Managing your product backlog in JIRA
As the product owner of a development team, keeping a product backlog organised and prioritised is a crucial task, as this ensures that the development team is always looking at the latest version of the product roadmap. In this blog we’ll discuss how to organise a product backlog in JIRA Software.
What is a product backlog?
The product backlog comprises an ordered list of requirements that a scrum team maintains for a product. It consists of features, bug fixes, non-functional requirements and so on — whatever must be done to successfully deliver a viable product. The product owner orders the product backlog items (PBIs) based on considerations such as risk, business value, dependencies, and date needed. (reference)
Usually, a development team will start with a small product backlog that contains requirements gathered from various business stakeholders. As soon as the product is released to external users/customers, the amount of features, requirements and bug requests from different channels will increase. The product owner then has to filter and order them based on different variables like business value, or whether the development team can or cannot fix it.
In order to organise a product backlog in JIRA, you need to take the following steps:
An example of a backlog in JIRA Software that contains 52 issues of different types (Story, Bug etc.)
Finding the unwanted tickets
In this example, a product owner wants to remove two tickets of type initiative from the backlog because they are either not possible or not a priority for the time being.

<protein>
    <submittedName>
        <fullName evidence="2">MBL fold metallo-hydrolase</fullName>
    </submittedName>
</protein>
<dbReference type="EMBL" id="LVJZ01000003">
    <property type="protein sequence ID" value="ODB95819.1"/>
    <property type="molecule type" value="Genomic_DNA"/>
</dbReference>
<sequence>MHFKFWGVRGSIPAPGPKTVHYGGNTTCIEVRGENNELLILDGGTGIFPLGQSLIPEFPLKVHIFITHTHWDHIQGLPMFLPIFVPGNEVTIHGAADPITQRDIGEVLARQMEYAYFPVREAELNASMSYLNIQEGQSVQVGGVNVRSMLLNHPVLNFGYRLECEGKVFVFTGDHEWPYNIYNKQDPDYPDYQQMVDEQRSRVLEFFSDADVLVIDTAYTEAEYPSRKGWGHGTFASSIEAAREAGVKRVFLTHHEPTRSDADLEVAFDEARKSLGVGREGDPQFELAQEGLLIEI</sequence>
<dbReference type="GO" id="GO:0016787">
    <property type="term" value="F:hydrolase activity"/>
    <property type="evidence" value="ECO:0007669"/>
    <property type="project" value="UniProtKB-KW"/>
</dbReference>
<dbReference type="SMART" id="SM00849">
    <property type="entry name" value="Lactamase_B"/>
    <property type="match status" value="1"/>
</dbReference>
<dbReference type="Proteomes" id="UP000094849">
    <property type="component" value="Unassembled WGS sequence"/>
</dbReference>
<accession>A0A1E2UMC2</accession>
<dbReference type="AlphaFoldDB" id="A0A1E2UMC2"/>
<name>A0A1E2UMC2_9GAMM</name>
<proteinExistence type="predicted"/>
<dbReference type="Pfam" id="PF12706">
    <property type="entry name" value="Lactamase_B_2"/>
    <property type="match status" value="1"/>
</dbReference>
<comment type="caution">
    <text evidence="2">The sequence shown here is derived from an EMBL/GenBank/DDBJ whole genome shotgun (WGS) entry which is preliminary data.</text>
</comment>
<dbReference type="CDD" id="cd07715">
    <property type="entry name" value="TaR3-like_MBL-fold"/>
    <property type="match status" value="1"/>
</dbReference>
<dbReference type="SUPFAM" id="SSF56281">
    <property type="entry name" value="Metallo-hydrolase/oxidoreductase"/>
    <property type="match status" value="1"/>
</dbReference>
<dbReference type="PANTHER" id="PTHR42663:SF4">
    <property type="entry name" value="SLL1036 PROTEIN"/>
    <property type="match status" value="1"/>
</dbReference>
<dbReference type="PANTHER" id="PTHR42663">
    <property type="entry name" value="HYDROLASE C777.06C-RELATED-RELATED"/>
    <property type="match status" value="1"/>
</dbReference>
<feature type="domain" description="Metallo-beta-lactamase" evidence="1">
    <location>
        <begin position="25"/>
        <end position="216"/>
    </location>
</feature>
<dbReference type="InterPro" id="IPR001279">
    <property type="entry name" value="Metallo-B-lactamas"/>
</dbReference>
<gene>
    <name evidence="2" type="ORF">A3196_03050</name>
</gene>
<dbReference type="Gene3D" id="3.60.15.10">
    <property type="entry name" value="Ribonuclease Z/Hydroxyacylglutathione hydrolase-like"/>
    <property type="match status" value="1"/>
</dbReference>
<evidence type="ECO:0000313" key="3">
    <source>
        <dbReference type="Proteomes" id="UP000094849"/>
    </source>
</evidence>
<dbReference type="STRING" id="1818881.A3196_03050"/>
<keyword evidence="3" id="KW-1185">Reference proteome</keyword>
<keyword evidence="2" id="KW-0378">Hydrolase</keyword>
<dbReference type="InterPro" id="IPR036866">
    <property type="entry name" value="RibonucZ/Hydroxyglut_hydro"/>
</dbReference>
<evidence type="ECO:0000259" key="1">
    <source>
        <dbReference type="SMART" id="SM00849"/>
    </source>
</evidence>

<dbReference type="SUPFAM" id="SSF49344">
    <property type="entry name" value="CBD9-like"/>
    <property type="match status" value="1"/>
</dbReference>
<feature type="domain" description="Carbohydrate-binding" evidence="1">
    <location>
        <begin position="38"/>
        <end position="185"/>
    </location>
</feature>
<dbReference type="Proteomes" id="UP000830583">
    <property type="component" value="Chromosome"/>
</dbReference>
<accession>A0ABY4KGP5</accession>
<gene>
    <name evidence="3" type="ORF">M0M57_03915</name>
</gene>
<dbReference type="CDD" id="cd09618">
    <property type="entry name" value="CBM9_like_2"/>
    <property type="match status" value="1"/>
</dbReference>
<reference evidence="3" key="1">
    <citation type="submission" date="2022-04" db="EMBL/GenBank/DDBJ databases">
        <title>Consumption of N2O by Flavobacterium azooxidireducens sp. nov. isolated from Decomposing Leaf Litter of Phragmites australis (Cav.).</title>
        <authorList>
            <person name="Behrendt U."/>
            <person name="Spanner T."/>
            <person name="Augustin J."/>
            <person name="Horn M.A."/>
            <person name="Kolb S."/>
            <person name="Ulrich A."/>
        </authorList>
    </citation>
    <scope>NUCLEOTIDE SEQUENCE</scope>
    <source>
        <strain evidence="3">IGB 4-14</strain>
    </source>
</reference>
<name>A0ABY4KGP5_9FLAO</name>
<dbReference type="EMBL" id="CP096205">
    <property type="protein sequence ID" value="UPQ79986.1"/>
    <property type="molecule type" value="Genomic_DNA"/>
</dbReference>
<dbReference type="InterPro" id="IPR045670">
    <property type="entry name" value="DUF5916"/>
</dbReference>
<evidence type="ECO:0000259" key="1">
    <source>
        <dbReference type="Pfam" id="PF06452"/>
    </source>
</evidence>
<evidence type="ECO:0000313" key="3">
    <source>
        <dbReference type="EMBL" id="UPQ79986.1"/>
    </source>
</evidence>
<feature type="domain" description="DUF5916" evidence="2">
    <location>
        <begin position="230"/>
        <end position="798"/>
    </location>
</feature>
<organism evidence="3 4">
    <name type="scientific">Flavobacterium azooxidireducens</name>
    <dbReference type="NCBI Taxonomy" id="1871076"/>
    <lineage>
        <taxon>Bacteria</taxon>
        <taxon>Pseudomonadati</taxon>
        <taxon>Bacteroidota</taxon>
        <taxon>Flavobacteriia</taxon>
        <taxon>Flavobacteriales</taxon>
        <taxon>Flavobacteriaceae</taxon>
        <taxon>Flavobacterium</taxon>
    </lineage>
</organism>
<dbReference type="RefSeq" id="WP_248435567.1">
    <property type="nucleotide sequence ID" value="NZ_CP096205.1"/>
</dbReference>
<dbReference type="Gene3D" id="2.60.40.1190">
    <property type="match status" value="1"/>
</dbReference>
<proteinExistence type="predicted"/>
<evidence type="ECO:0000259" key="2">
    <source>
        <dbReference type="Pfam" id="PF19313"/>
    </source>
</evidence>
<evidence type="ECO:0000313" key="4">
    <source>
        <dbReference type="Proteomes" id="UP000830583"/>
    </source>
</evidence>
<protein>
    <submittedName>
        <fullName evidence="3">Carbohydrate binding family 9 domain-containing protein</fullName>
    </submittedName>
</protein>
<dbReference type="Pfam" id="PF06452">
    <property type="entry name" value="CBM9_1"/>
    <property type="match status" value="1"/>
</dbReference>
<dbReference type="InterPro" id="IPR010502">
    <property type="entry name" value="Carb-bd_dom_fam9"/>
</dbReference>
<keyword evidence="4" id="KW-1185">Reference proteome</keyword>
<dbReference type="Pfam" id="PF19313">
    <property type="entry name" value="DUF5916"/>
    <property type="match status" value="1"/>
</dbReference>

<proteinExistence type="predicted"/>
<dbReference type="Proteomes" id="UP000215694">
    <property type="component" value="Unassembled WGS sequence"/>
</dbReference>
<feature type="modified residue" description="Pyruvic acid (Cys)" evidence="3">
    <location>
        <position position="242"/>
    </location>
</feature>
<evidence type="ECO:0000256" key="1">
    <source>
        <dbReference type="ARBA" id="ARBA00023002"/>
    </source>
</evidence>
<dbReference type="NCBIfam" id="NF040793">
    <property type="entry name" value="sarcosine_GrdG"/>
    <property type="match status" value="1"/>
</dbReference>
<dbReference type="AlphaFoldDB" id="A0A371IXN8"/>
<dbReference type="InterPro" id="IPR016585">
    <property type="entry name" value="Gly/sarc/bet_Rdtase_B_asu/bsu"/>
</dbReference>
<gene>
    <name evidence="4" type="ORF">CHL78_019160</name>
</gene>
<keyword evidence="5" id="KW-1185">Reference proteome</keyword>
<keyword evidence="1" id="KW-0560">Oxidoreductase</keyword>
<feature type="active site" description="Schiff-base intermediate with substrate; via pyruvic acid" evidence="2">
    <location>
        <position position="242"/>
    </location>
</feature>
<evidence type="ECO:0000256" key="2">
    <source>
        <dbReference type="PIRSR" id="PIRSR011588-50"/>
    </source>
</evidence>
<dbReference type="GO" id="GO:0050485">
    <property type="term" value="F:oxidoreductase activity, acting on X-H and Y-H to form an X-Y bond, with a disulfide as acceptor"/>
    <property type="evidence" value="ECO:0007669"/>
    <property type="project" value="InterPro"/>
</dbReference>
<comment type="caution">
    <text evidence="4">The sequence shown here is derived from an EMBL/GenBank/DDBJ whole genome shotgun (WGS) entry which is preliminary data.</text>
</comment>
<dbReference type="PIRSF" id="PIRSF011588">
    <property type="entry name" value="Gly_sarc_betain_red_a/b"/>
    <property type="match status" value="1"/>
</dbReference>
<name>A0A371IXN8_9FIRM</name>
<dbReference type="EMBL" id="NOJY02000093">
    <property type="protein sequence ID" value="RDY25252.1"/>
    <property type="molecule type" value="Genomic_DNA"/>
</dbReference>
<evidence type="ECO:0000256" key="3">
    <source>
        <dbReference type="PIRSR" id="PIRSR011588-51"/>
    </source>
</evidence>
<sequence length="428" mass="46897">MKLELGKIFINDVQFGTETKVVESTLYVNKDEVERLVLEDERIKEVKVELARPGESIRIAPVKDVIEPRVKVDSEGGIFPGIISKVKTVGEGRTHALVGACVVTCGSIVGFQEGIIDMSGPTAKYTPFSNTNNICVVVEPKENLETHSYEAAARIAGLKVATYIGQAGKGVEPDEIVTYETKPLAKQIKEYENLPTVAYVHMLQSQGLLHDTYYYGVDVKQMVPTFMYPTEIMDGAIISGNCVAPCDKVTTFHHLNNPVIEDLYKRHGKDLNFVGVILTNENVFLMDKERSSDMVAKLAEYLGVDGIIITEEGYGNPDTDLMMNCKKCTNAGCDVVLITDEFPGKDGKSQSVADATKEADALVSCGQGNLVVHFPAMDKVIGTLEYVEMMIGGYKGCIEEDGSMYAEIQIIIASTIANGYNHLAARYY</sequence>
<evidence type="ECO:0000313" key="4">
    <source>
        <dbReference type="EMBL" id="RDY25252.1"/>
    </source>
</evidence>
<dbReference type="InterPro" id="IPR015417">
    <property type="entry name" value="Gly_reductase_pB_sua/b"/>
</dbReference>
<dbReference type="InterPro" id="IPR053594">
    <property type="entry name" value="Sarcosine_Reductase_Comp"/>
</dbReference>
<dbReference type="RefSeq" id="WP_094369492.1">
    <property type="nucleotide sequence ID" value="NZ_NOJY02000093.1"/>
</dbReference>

Does that actually mean deleting the tickets entirely from JIRA ?
Of course not – the idea is to keep the tickets archived in specific order so they can be easily re-visited if needed. (Tip: if the ticket age is older then a quarter or year, it can be deleted entirely to better organise the project.)
How do I do this?
There are numerous options to do this, which I’ll list here so you can choose what’s best for you:
- Create different resolution/s for your project and close all tickets with the specific resolution. An example of a resolution could be “not possible, need more information, not important now.”
- Create a label with a specific name. An example of a label could be “icebox, under plan” etc.
- Create a component or custom field and use the resolution and label approach above.
Whatever option you choose, the idea is to keep those unwanted tickets away from the backlog and flag them with a specific value and to simplify searching for them in the future.
For the rest of this blog, I will use the label field option.
Flag the tickets
A product owner selected two tickets from the initiatives tickets and updated their labels with specific values, as shown below :
Ticket 1: set not possible in the label field
Ticket 2: set not priority in the label field
Tip : You can use bulk operation to edit multiple issues at once. Also, the label field is case sensitive and doesn’t allow space – you have to replace the space with an underscore.
Update Backlog Filter
You will have to update the filter used in the backlog – this will effect the data shown. Here’s how to do it:
Click on Configure under Board (Only the administrator of a board or JIRA administrators can do this).
Click on Edit Filter Query
Update the query to show only the tickets with empty labels.
Tip: Make the query more specific by writing the exact label value to avoid missing other labels. query example: “labels not in (maybe_in_future,not_possible)”
After saving the filter and returning to the backlog, you will find it has been updated. (In this example, the number of issues has been reduced from 52 to 50).
Congratulations! You just learned how to organise a product backlog in JIRA and archive tickets for future reference.
I hope you found this tutorial helpful – if you have any questions please leave them in the comments section.